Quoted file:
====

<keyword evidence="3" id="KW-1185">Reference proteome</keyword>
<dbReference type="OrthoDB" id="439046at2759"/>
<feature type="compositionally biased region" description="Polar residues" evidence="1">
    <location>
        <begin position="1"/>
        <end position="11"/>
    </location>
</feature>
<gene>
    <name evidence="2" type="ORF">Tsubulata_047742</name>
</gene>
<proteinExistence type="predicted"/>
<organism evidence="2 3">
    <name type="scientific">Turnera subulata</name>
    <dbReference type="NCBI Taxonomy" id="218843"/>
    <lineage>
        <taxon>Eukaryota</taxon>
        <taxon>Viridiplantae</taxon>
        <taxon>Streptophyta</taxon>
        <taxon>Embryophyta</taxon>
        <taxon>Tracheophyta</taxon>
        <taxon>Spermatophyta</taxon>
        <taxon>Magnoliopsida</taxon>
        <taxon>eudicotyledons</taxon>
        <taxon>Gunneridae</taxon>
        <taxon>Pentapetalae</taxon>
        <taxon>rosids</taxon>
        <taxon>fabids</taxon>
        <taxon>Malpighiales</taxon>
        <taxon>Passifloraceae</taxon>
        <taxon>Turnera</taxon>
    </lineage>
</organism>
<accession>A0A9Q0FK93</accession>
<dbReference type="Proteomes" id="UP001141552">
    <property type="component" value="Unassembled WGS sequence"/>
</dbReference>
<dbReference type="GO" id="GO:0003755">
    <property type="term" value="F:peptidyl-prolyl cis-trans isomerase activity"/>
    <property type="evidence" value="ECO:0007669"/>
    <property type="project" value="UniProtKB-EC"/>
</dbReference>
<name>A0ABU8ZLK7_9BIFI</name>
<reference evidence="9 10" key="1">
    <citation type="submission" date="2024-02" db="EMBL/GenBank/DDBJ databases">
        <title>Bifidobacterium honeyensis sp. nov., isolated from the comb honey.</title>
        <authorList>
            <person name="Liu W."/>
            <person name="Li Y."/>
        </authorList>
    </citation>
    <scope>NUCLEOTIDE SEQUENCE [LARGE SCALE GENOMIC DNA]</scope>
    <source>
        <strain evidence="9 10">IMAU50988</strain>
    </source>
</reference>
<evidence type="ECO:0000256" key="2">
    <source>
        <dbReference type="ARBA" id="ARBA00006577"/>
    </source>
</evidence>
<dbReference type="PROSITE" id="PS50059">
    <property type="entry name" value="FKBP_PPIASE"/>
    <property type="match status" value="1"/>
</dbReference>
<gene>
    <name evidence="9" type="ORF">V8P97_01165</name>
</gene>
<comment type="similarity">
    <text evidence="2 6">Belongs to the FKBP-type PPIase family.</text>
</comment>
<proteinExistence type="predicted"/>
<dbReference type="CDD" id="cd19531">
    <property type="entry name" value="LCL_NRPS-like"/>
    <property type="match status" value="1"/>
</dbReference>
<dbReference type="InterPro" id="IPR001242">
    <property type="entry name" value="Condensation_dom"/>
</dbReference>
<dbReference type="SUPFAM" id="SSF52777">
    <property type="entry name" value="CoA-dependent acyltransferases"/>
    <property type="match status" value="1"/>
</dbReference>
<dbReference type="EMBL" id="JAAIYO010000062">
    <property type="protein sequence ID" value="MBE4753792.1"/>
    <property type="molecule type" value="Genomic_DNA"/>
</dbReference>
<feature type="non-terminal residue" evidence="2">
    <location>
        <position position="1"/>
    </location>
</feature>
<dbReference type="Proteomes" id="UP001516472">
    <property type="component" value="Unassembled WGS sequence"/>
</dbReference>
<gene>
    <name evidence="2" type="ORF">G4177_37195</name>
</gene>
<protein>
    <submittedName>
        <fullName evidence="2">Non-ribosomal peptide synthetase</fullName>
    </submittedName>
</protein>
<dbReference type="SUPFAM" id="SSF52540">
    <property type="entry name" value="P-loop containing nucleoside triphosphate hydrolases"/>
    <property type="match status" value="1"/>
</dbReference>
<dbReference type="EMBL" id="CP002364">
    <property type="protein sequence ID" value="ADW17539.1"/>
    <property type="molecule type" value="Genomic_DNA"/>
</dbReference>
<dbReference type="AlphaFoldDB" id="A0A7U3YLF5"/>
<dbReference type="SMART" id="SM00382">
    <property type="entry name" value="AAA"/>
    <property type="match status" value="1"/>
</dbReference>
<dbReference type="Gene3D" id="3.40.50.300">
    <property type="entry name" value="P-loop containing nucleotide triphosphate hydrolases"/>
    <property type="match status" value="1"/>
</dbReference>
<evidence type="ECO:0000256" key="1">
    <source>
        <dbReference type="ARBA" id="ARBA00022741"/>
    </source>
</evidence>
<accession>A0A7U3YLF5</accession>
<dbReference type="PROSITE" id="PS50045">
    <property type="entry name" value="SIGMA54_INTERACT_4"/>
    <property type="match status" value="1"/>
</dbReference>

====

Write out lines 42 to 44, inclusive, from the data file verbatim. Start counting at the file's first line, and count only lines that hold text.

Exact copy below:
</dbReference>
<name>A0ABU8ZLK7_9BIFI</name>
<reference evidence="9 10" key="1">